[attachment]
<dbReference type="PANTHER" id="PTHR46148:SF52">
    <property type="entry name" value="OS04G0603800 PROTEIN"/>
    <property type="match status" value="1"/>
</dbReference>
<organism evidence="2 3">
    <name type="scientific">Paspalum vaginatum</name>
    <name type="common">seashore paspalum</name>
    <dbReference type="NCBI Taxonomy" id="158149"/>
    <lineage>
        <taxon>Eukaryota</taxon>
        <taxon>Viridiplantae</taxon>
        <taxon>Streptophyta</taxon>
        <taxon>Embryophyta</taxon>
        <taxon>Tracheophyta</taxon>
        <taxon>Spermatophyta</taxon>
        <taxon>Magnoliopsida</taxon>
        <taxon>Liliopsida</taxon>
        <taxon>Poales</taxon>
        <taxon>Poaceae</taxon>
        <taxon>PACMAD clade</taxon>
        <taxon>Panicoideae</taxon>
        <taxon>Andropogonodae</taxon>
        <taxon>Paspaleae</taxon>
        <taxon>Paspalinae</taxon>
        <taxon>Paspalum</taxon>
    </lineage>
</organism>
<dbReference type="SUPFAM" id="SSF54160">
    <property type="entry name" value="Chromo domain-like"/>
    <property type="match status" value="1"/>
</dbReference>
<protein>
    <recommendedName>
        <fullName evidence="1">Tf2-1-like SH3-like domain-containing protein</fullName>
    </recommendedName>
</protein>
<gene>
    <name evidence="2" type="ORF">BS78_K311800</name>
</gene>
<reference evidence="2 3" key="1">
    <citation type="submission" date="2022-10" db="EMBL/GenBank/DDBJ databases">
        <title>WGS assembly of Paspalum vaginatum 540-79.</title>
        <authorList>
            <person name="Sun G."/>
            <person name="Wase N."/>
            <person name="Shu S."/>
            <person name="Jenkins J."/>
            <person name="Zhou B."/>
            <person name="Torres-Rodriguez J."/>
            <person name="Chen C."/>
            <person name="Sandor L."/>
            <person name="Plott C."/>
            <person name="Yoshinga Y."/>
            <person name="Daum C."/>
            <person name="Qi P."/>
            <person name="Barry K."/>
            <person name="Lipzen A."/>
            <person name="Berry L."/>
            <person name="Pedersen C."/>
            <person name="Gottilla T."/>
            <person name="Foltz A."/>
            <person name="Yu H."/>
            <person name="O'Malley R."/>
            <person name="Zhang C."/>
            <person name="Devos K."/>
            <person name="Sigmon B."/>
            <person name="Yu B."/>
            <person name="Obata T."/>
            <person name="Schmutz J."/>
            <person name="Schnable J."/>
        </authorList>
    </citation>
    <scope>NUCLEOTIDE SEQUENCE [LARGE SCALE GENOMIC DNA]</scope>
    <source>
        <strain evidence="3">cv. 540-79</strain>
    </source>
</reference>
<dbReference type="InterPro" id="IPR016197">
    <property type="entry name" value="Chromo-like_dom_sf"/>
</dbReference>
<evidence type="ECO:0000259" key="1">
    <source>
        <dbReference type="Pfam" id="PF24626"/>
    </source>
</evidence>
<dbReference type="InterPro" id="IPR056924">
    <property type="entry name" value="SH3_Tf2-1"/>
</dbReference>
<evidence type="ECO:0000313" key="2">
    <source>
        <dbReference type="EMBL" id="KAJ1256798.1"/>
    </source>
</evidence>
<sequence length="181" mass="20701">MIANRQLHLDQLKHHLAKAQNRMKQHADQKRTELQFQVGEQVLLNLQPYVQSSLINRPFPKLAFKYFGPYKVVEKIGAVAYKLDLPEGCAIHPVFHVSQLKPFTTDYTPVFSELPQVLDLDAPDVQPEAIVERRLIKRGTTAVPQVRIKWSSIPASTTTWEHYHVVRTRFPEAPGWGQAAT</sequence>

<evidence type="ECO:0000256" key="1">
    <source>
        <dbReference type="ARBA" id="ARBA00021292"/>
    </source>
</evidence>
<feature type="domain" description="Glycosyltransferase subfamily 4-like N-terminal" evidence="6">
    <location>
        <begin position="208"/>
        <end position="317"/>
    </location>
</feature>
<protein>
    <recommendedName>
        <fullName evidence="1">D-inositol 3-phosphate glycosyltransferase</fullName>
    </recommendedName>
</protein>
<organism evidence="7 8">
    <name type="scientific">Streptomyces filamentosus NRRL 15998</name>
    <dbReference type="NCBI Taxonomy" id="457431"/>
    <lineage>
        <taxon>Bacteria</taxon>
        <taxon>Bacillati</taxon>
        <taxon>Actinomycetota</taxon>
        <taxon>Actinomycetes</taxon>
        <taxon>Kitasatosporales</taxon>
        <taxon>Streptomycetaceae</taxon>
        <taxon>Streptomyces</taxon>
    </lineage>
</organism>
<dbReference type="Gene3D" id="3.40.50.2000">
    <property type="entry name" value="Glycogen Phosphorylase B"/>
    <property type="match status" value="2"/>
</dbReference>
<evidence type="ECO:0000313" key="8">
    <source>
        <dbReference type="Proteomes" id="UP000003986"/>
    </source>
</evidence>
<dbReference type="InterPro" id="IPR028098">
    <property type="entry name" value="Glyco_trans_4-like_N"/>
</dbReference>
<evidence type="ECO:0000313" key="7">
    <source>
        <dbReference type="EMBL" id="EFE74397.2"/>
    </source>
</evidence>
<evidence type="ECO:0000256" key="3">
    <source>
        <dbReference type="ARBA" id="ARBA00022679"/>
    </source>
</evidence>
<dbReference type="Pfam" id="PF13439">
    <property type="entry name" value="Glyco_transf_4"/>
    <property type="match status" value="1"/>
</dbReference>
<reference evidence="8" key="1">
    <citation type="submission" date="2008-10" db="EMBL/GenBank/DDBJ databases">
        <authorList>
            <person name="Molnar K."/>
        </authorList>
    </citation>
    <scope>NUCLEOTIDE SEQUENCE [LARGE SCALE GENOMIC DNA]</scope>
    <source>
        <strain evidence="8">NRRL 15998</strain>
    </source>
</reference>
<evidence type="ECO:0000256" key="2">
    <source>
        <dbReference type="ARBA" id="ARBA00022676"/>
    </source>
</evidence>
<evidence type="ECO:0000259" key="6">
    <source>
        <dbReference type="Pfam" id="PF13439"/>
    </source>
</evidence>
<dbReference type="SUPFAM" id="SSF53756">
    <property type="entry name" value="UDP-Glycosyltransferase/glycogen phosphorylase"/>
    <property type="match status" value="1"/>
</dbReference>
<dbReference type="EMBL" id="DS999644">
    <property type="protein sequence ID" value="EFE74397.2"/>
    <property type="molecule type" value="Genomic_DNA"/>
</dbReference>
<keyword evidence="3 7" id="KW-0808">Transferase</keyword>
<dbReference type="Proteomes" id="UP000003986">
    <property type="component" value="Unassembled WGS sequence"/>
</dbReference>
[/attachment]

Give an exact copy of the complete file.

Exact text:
<dbReference type="PANTHER" id="PTHR46148:SF52">
    <property type="entry name" value="OS04G0603800 PROTEIN"/>
    <property type="match status" value="1"/>
</dbReference>
<organism evidence="2 3">
    <name type="scientific">Paspalum vaginatum</name>
    <name type="common">seashore paspalum</name>
    <dbReference type="NCBI Taxonomy" id="158149"/>
    <lineage>
        <taxon>Eukaryota</taxon>
        <taxon>Viridiplantae</taxon>
        <taxon>Streptophyta</taxon>
        <taxon>Embryophyta</taxon>
        <taxon>Tracheophyta</taxon>
        <taxon>Spermatophyta</taxon>
        <taxon>Magnoliopsida</taxon>
        <taxon>Liliopsida</taxon>
        <taxon>Poales</taxon>
        <taxon>Poaceae</taxon>
        <taxon>PACMAD clade</taxon>
        <taxon>Panicoideae</taxon>
        <taxon>Andropogonodae</taxon>
        <taxon>Paspaleae</taxon>
        <taxon>Paspalinae</taxon>
        <taxon>Paspalum</taxon>
    </lineage>
</organism>
<dbReference type="SUPFAM" id="SSF54160">
    <property type="entry name" value="Chromo domain-like"/>
    <property type="match status" value="1"/>
</dbReference>
<protein>
    <recommendedName>
        <fullName evidence="1">Tf2-1-like SH3-like domain-containing protein</fullName>
    </recommendedName>
</protein>
<gene>
    <name evidence="2" type="ORF">BS78_K311800</name>
</gene>
<reference evidence="2 3" key="1">
    <citation type="submission" date="2022-10" db="EMBL/GenBank/DDBJ databases">
        <title>WGS assembly of Paspalum vaginatum 540-79.</title>
        <authorList>
            <person name="Sun G."/>
            <person name="Wase N."/>
            <person name="Shu S."/>
            <person name="Jenkins J."/>
            <person name="Zhou B."/>
            <person name="Torres-Rodriguez J."/>
            <person name="Chen C."/>
            <person name="Sandor L."/>
            <person name="Plott C."/>
            <person name="Yoshinga Y."/>
            <person name="Daum C."/>
            <person name="Qi P."/>
            <person name="Barry K."/>
            <person name="Lipzen A."/>
            <person name="Berry L."/>
            <person name="Pedersen C."/>
            <person name="Gottilla T."/>
            <person name="Foltz A."/>
            <person name="Yu H."/>
            <person name="O'Malley R."/>
            <person name="Zhang C."/>
            <person name="Devos K."/>
            <person name="Sigmon B."/>
            <person name="Yu B."/>
            <person name="Obata T."/>
            <person name="Schmutz J."/>
            <person name="Schnable J."/>
        </authorList>
    </citation>
    <scope>NUCLEOTIDE SEQUENCE [LARGE SCALE GENOMIC DNA]</scope>
    <source>
        <strain evidence="3">cv. 540-79</strain>
    </source>
</reference>
<dbReference type="InterPro" id="IPR016197">
    <property type="entry name" value="Chromo-like_dom_sf"/>
</dbReference>
<evidence type="ECO:0000259" key="1">
    <source>
        <dbReference type="Pfam" id="PF24626"/>
    </source>
</evidence>
<dbReference type="InterPro" id="IPR056924">
    <property type="entry name" value="SH3_Tf2-1"/>
</dbReference>
<evidence type="ECO:0000313" key="2">
    <source>
        <dbReference type="EMBL" id="KAJ1256798.1"/>
    </source>
</evidence>
<sequence length="181" mass="20701">MIANRQLHLDQLKHHLAKAQNRMKQHADQKRTELQFQVGEQVLLNLQPYVQSSLINRPFPKLAFKYFGPYKVVEKIGAVAYKLDLPEGCAIHPVFHVSQLKPFTTDYTPVFSELPQVLDLDAPDVQPEAIVERRLIKRGTTAVPQVRIKWSSIPASTTTWEHYHVVRTRFPEAPGWGQAAT</sequence>

<evidence type="ECO:0000256" key="1">
    <source>
        <dbReference type="ARBA" id="ARBA00021292"/>
    </source>
</evidence>
<feature type="domain" description="Glycosyltransferase subfamily 4-like N-terminal" evidence="6">
    <location>
        <begin position="208"/>
        <end position="317"/>
    </location>
</feature>
<protein>
    <recommendedName>
        <fullName evidence="1">D-inositol 3-phosphate glycosyltransferase</fullName>
    </recommendedName>
</protein>
<organism evidence="7 8">
    <name type="scientific">Streptomyces filamentosus NRRL 15998</name>
    <dbReference type="NCBI Taxonomy" id="457431"/>
    <lineage>
        <taxon>Bacteria</taxon>
        <taxon>Bacillati</taxon>
        <taxon>Actinomycetota</taxon>
        <taxon>Actinomycetes</taxon>
        <taxon>Kitasatosporales</taxon>
        <taxon>Streptomycetaceae</taxon>
        <taxon>Streptomyces</taxon>
    </lineage>
</organism>
<dbReference type="Gene3D" id="3.40.50.2000">
    <property type="entry name" value="Glycogen Phosphorylase B"/>
    <property type="match status" value="2"/>
</dbReference>
<evidence type="ECO:0000313" key="8">
    <source>
        <dbReference type="Proteomes" id="UP000003986"/>
    </source>
</evidence>
<dbReference type="InterPro" id="IPR028098">
    <property type="entry name" value="Glyco_trans_4-like_N"/>
</dbReference>
<evidence type="ECO:0000313" key="7">
    <source>
        <dbReference type="EMBL" id="EFE74397.2"/>
    </source>
</evidence>
<evidence type="ECO:0000256" key="3">
    <source>
        <dbReference type="ARBA" id="ARBA00022679"/>
    </source>
</evidence>
<dbReference type="Pfam" id="PF13439">
    <property type="entry name" value="Glyco_transf_4"/>
    <property type="match status" value="1"/>
</dbReference>
<reference evidence="8" key="1">
    <citation type="submission" date="2008-10" db="EMBL/GenBank/DDBJ databases">
        <authorList>
            <person name="Molnar K."/>
        </authorList>
    </citation>
    <scope>NUCLEOTIDE SEQUENCE [LARGE SCALE GENOMIC DNA]</scope>
    <source>
        <strain evidence="8">NRRL 15998</strain>
    </source>
</reference>
<evidence type="ECO:0000256" key="2">
    <source>
        <dbReference type="ARBA" id="ARBA00022676"/>
    </source>
</evidence>
<evidence type="ECO:0000259" key="6">
    <source>
        <dbReference type="Pfam" id="PF13439"/>
    </source>
</evidence>
<dbReference type="SUPFAM" id="SSF53756">
    <property type="entry name" value="UDP-Glycosyltransferase/glycogen phosphorylase"/>
    <property type="match status" value="1"/>
</dbReference>
<dbReference type="EMBL" id="DS999644">
    <property type="protein sequence ID" value="EFE74397.2"/>
    <property type="molecule type" value="Genomic_DNA"/>
</dbReference>
<keyword evidence="3 7" id="KW-0808">Transferase</keyword>
<dbReference type="Proteomes" id="UP000003986">
    <property type="component" value="Unassembled WGS sequence"/>
</dbReference>